Beyond Fear: Thinking Sensibly About Security in an Uncertain World (Anglais) Relié – 28 juillet 2003
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"Schneier provides an interesting view of the notion of security, outlining a simple five-step process that can be applied to deliver effective and sensible security decisions. These steps are addressed in detail throughout the book, and applied to various scenarios to show how simple, yet effective they can be....Overall, this book is an entertaining read, written in layman's terms, with a diverse range of examples and anecdotes that reinforce the notion of security as a process." --Computing Reviews
"Schneier is a rare creature... Although he made his name as an alpha geek in cryptography... [he] can also speak to laypeople about the general security matters that increasingly touch all of our lives." --Business Week
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Si B. Schneier s'est tout d'abord fait connaitre et reconnaitre comme un expert en matière de cryptographie, ses réflexions et pensées sur la sécurité d'une manière plus générale sont pleine de sagesse.
Ecrit au lendemain des attentats du 11 septembre, Beyond Fear incite et invite le lecteur à réfléchir au delà de ses peurs et à ne pas tout accepter au nom de la sacro-sainte sécurité.
Voici un ouvrage qui aurait tout autant sa place au rayon Philosophie qu'Informatique.
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Schneier's book expands on the ideas in the article. Although Schneier is a technology fan and it is his livelihood, he realizes that sometimes a live security guard can provide better security than cutting-edge (but still fallible) face-recognition scanners, for instance. He explains why national ID cards are not a good idea, and how iris-scanners can be fooled.
These are ideas for security on a large scale, for airports, nuclear and other power plants, and government websites. For security on an individual or small business scale, try Art of the Steal by Frank Abagnale. But even if you don't run a government, Beyond Fear is a fascinating read about how your government is making choices (and how they SHOULD be making choices about your security and about your rights.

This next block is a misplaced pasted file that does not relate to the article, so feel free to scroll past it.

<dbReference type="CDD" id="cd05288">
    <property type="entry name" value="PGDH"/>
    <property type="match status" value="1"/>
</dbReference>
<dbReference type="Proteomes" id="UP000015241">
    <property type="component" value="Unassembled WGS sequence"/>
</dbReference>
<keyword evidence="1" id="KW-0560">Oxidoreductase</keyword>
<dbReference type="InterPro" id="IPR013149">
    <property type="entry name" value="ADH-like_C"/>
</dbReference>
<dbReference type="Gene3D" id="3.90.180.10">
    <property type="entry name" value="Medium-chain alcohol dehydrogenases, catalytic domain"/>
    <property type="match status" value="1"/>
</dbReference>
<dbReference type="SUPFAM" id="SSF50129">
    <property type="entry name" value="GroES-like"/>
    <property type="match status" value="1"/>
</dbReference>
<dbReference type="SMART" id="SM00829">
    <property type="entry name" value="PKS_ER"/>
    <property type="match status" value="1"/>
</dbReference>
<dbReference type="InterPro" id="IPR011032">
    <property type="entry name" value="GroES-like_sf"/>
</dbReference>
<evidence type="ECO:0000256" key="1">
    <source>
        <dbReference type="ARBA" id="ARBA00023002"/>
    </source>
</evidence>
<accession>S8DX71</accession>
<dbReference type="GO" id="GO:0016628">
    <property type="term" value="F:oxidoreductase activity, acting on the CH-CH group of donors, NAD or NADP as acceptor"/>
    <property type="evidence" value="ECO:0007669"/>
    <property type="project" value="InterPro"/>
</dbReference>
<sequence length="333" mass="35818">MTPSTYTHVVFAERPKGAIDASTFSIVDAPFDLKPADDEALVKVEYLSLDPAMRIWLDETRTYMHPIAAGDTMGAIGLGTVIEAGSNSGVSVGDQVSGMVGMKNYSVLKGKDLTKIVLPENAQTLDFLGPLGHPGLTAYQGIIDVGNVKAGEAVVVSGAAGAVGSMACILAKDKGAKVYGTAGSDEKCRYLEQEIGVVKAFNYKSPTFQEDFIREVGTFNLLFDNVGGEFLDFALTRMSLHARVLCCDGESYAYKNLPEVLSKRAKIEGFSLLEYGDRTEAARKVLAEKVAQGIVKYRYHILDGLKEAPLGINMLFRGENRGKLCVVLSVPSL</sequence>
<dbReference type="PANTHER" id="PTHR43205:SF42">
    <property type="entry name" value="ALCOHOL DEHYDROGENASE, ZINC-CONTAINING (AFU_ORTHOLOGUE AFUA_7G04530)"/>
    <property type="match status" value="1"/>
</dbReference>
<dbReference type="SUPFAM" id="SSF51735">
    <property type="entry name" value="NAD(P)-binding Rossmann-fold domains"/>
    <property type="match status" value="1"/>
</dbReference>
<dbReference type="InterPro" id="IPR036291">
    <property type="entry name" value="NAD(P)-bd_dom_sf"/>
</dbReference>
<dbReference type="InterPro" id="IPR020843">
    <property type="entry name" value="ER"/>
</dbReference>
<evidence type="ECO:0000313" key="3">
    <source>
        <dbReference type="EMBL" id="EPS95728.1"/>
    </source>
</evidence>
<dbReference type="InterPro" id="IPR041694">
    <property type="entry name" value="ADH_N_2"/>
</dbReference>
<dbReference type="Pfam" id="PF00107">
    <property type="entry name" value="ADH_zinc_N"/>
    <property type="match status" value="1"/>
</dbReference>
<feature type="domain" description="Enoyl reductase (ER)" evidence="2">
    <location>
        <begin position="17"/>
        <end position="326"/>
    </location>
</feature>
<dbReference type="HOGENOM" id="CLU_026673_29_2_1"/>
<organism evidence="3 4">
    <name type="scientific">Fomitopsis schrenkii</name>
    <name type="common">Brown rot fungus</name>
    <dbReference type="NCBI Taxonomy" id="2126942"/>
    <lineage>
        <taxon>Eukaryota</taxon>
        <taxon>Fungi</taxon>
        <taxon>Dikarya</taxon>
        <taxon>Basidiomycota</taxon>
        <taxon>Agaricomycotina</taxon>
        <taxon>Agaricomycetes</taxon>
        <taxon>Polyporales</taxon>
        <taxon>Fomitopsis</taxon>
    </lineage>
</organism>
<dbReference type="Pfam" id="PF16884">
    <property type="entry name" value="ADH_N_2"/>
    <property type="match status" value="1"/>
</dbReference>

The book is easy reading -- it flows quickly and keeps returning to a common set of themes. These are set against many contexts so you're sure to find something familiar. You won't find any math or greek notation in here, to the disappointment of "Applied Cryptography" die-hards but the relief of everyone else.
The underlying message, seeing beyond the Fear, Uncertainty, and Doubt (FUD) propagated by mass media and the government, is a key one to understanding why it's OK to question this hyper-security-conscious world we find ourselves in. Airline security is an arena familiar to most business travelers, and we as passengers are expected not only to accept increasingly invasive measures, but welcome them without hesitation. Bruce teaches us how to evaluate the efficacy of these schemes both individually and in the aggregate. The results will surprise all but the most cynical among you.
That said, this is not the textbook of a conspiracy theorist. Bruce willingly admits that improving security correctly is a worthwhile pursuit, and even teaches us how to do it. You won't find the rantings of an ill-informed libertarian crackpot.